Helpful Coping Skills For Children With ADHD

Having a child or children with ADHD is difficult for both the parents and the child.

Yet, helpful strategies exist for children with ADHD. These strategies help kids and their parents manage events that can be more challenging for them than for other families.

I’ve pulled together some behavioral strategies from the esteemed Mayo Clinic, as well as from Dr. Temple Grandin. This doctor has autism and speaks about autism and ADHD.

Expert methods we endorse are employed at Serenity Wellness & Counseling.

Dr. Grandin’s methods for coping with autism and ADHD include sensory experiences.

Such experiences stretch one out of their comfort zone. I favor her down-to-earth practical suggestions when included with behavioral therapy.

Children with ADHD are often teased for the way they behave.

Consequently, they might struggle with low self-esteem, school anxiety and more. Furthermore, while symptoms (which may include difficulty sustaining attention, hyperactivity and impulsive behavior) may lessen with age, some never completely outgrow ADHD symptoms.

Although, with guidance and patience, children can learn behavioral strategies for being successful. Parents are integral in assisting their child’s learning of helpful strategies.

Together, parent and child grow in understanding the best ways for handling their uniquely individual symptoms.

The Mayo Clinic recommends the following for managing ADHD in children:

1. Give praise and rewards when rules are followed.

Children with ADHD often receive and expect criticism more than other children. As a result, this can impact self-esteem. Some days, you might have to really look for the good behavior. Yet, you should praise good behavior at least five times more often than you criticize bad behavior.

2. Give clear, effective directions or commands.

Make eye contact or gently touch on arm or shoulder to get his or her attention. Give brief, simple, steps and short commands that get to the point rather than multiple directions or wordy statements and questions.

3. Establish healthy habits.

If your child is on a medication, it should be taken as prescribed. Contact your child’s health care provider if problems arise.

Also, make sure your child gets enough sleep; eats a well-balanced diet consisting of three meals, a snack and adequate fluids daily; and has an outlet for some form of daily exercise. These healthy habits help your child feel his or her best and help minimize ADHD symptoms.

4. Develop routines around homework and chores.

Work together making a checklist of what needs to be done surrounding daily chores – and getting ready for bed and school – for your child to refer to when he or she gets off task. Furthermore, encourage your child to use a daily planner so he or she is aware of all homework assignments.

Also, establish a set time and location for homework and use a timer to remind your child to show you how the homework is going two to four times per hour. Factor in brain breaks if your child needs them and movement between tasks or use of an appropriate fidget.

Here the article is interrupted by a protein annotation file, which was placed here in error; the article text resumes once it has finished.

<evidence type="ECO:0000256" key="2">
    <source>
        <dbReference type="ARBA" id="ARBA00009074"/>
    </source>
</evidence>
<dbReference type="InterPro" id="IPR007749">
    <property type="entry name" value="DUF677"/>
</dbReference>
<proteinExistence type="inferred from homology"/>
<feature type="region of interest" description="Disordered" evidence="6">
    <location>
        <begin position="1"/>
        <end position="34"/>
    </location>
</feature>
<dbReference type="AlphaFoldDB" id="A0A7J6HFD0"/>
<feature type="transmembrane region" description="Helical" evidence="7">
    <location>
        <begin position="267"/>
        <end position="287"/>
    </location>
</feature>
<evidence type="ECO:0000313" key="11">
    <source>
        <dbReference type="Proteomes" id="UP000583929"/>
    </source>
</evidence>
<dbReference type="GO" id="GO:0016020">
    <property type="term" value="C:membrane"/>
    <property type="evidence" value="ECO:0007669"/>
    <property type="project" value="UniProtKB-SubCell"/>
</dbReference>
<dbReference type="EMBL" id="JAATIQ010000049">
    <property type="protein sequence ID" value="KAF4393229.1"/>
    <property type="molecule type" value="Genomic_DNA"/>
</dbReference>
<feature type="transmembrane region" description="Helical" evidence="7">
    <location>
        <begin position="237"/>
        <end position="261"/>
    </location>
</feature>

5. Help your child build relationships, strong social skills and maintain friendships.

Be a good role model of behavior you want your child to use. Factor in some special time three to five days a week with your child that is conflict-and screen-free. Such time helps maintain a strong parent-child relationship.

Additionally, help your child develop at least one close friendship. With younger children, parents may need to lead, arranging and hosting play dates or getting kids involved in activities where there are kids the same age.

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Tips From Dr. Temple Grandin For Helping A Child Cope With ADHD

Dr. Temple Grandin, one of the most famous people who is and has been on the autism spectrum her entire life, considers those with autism and ADHD as merely people who think and learn differently.

It’s true the brains of those with ADHD are wired a little differently. She recommends a variety of hands-on experiences like playing with blocks, petting animals, sewing, or anything requiring physical movement.

Here at Serenity Wellness & Counseling we employ art, music, and movement therapy.

Grandin suggests hobbies and activities requiring physical movement. They enhance a child’s creativity and problem-solving abilities, making them more resourceful.

These are things parents can encourage their ADHD child to explore.

According to Grandin, “…even doodling and twiddling thumbs can be beneficial.” Dr. Grandin also acknowledges that walking a dog helps a child expend energy while cuddling with the animal can help the child alleviate anxiety. Likewise, she also suggests activities that require planning, like feeding a pet. Such activities may boost time management skills.

Dr. Grandin also favors taking all kids outside, and not just those with ADHD. She also believes in exposing them to practical, real, things such as gardening; feeding animals on a farm and observing animal behavior; and looking at everything from plant buds to constellations.

You can learn more about Dr. Temple Grandin and her methods for helping those whose minds work differently, at the link at the end of this article.

Our Expert Care and Therapy Have Helped Many Families and Children Successfully Cope With ADHD

Here at Serenity Wellness & Counseling, we support hands-on practical experiences for children diagnosed with ADHD along with Behavioral Therapy.

If you wish to discuss how we can help your child, feel free to call me at 281-944-SWCC for a free 15-minute phone consultation. I look forward to working with you.

Resource for more information about Dr. Temple Grandin: visit website

The post Helpful Coping Skills For Children With ADHD appeared first on Serenity Wellness & Counseling Cypress, TX.

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